- Mac Mini running Roon server software from HDD library
- Audioquest Dragonfly Black DAC (unbalanced output & variable volume)
- Audio-gd HE-1 solid-state preamplifier (balanced output mode)
- Audio-gd HE-1 Vacuum XLR tube preamplifier (balanced output mode)
- Yamaha Blu-ray player (with either of the two above preamplifiers)
- Emotiva T2 loudspeakers
- Tekton Design Double Impact loudspeakers*
*to be reviewed as an addendum to this review
Note: All listening notes were compiled using Emotiva T2 loudspeakers.
In two-channel mode (2 channels used, two channels idle – unbalanced inputs)
How Great Thou Art, Valor Music Group, 2006, “What It Took”
This track uses a synthesizer to double the bass voice an octave lower than was actually sung. This will challenge almost any set of speakers (and if you’re using a subwoofer, it will clearly tell you how well-integrated – or not, the sub is with the main speakers). This track will also challenge the bass response of many amplifiers, and if they roll off the bass, you will know it. The Starke amplifier was both tight and well defined even with the lowest notes.
Hungarian Rhapsody for Piano No. 2 (the “original”) in C sharp minor (I & II), S.244/2 (LW A132/2): Cadenza, Thomas Labé, Franz Liszt
A well-recorded piano is a very good test of the linearity and dynamics of any power amplifier. This performance is a particular favorite of mine, from the Dorian album “Ferenc, Liszt: Works for Violin and Piano.” What strikes me about the Starke amplifier’s reproduction of this work is the dynamic contrasts. Many amplifiers (most?) seem to have a narrow envelope between their minimum volume and maximum volume at a specific source volume control setting. In other words, the music is somewhat compressed, even if the source material is very dynamic. The Starke amplifier excels at giving the piano in this piece its dynamic voice. The dynamics of the performance are presented in full by the Starke amplifier and it definitely enhances the perception of hearing a real piano in a real room.
Celloopa, The Piano Guys, “Uncharted”
A strong bass foundation starts this track, and some amplifiers just don’t provide the initial rise time that makes the bass notes’ pitch evident from the first. In other words, some amplifiers that I’ve heard seem to blur the entry of the notes. The Starke amplifier doesn’t blur at all. The Starke’s speed ensures that each note is distinct and that you can easily discern the instrument that is being played.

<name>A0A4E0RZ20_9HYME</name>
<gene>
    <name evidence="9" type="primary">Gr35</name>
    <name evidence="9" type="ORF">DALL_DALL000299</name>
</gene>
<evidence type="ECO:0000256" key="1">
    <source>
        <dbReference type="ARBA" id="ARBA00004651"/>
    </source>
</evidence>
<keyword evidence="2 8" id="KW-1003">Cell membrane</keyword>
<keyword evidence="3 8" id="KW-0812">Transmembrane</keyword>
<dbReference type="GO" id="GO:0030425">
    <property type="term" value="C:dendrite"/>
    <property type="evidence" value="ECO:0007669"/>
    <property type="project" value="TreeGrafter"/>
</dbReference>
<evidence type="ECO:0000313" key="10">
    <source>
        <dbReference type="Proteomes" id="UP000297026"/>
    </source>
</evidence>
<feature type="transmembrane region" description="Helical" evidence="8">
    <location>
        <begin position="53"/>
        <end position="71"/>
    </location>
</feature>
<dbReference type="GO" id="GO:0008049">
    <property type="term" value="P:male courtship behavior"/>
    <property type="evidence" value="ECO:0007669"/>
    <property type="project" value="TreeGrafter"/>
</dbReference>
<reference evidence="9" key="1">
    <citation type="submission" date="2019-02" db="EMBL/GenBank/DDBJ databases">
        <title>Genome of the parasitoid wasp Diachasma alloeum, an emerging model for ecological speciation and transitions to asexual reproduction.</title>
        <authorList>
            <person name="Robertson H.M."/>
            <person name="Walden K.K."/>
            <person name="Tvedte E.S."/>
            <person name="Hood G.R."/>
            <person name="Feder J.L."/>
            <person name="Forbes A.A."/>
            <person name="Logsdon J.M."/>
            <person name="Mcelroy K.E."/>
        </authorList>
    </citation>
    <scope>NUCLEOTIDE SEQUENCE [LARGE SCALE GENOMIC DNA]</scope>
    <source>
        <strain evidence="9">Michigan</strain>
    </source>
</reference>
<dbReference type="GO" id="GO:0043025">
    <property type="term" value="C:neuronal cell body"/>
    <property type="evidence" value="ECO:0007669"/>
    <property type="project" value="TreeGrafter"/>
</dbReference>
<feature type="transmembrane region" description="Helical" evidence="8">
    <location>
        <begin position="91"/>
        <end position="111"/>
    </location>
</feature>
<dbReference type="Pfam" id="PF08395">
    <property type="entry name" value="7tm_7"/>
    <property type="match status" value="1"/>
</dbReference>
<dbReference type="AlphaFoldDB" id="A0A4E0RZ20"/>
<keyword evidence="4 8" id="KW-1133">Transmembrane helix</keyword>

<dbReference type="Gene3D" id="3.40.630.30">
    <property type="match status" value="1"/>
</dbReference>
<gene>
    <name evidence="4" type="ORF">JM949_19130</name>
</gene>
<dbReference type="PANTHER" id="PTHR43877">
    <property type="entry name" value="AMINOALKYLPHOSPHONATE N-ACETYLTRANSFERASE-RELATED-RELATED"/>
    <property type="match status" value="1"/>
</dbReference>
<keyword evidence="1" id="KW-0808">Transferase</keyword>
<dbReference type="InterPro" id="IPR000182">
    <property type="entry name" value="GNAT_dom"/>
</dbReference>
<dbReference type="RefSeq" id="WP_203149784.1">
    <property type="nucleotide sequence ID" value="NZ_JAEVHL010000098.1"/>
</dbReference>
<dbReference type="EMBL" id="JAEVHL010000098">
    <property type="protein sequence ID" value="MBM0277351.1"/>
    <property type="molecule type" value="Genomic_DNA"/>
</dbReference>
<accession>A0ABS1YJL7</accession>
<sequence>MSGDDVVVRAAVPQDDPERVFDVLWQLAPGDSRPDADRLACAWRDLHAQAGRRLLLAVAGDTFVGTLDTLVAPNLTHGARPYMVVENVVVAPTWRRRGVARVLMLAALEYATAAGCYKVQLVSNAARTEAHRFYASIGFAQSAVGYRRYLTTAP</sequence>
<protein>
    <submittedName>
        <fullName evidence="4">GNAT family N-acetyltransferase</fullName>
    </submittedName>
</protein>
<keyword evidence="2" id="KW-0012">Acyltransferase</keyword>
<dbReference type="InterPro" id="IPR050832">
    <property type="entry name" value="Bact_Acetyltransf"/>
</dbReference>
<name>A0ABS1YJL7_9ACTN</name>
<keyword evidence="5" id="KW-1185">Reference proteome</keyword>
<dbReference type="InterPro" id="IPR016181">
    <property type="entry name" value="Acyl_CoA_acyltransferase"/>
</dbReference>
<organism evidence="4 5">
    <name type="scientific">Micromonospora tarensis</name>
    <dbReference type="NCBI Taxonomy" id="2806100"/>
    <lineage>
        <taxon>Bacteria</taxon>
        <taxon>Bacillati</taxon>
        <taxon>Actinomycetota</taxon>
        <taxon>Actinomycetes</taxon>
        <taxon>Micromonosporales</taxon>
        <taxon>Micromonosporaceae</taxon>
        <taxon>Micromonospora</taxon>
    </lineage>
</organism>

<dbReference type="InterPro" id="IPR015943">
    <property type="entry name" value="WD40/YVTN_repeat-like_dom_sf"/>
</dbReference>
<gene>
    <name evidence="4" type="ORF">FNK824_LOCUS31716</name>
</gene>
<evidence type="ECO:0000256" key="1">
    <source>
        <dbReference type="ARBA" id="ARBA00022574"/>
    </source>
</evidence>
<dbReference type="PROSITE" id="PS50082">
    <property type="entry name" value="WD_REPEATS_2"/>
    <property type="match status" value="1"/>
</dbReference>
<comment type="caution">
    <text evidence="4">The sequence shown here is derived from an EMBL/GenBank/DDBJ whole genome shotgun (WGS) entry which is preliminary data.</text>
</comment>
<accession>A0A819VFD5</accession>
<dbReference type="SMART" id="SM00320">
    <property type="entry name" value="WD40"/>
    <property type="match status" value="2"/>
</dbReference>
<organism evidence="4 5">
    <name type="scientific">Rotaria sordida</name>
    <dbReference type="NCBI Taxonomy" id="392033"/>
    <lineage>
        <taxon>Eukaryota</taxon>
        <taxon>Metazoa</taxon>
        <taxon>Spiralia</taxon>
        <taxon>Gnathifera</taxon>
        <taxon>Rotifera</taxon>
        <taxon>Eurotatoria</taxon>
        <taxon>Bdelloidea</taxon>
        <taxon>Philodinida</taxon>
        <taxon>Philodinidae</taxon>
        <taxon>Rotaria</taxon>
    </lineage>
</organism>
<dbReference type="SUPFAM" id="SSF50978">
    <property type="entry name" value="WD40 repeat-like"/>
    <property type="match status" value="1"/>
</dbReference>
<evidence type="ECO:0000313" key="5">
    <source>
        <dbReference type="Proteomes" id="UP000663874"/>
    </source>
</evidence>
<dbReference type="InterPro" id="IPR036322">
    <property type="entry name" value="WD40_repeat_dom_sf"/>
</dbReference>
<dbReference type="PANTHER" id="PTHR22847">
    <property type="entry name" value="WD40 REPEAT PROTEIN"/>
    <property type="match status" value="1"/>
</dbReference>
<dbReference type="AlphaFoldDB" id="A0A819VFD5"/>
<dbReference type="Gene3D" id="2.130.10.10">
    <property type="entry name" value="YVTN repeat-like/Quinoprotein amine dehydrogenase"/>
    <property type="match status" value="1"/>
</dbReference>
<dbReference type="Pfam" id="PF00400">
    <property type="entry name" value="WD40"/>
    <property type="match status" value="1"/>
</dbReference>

In two-channel vertically-bi-amplified mode (4 channels used, speakers vertically bi-amplified):
Kiss Me, Sixpence None the Richer
This is just a joy to hear through the Starke amplifier! The strummed guitar that opens the song is clear, clean, and sounds like a real guitar. The singer’s voice is open and sweet. Some amplifiers, again, seem to homogenize the sound of this track, but the Starke amplifier makes it sound like music – not like stereo.
Toccata and Fugue in D-Minor, Don Dorsey, “Bachbusters”
OK – leaving the acoustic fields and venturing into electronica, the synthesizer’s bass notes in this track plumb the depths down to 16Hz. Most speakers won’t go this low (nor will most subwoofers), but the doubling of that note (32Hz) should be easily audible on most speakers if the amplifier is flat that low, and if the speakers will take it. The Starke amplifier belts out the fundamental tone as intended by Mr. Dorsey and the Emotiva T2 speakers do a credible job of reproducing the 32Hz double in my room. This may or may not be the case in your system, depending on the room and the speakers. But any shortcoming here can’t be attributed to the Starke amplifier!
Flight of the Cosmic Hippo, Béla Fleck and the Flecktones, 1991
Deep, deep bass opens this track and is sustained throughout the song, with the banjo floating over it. Do your speakers have intermodulation distortion (caused by a single driver trying to simultaneously reproduce two or more tones with one modulating the other)? This track will tell you. But if you do have distortion here, the Starke amplifier is not the cause. My speakers reproduced this track more cleanly than I’ve heard with many other power amplifiers.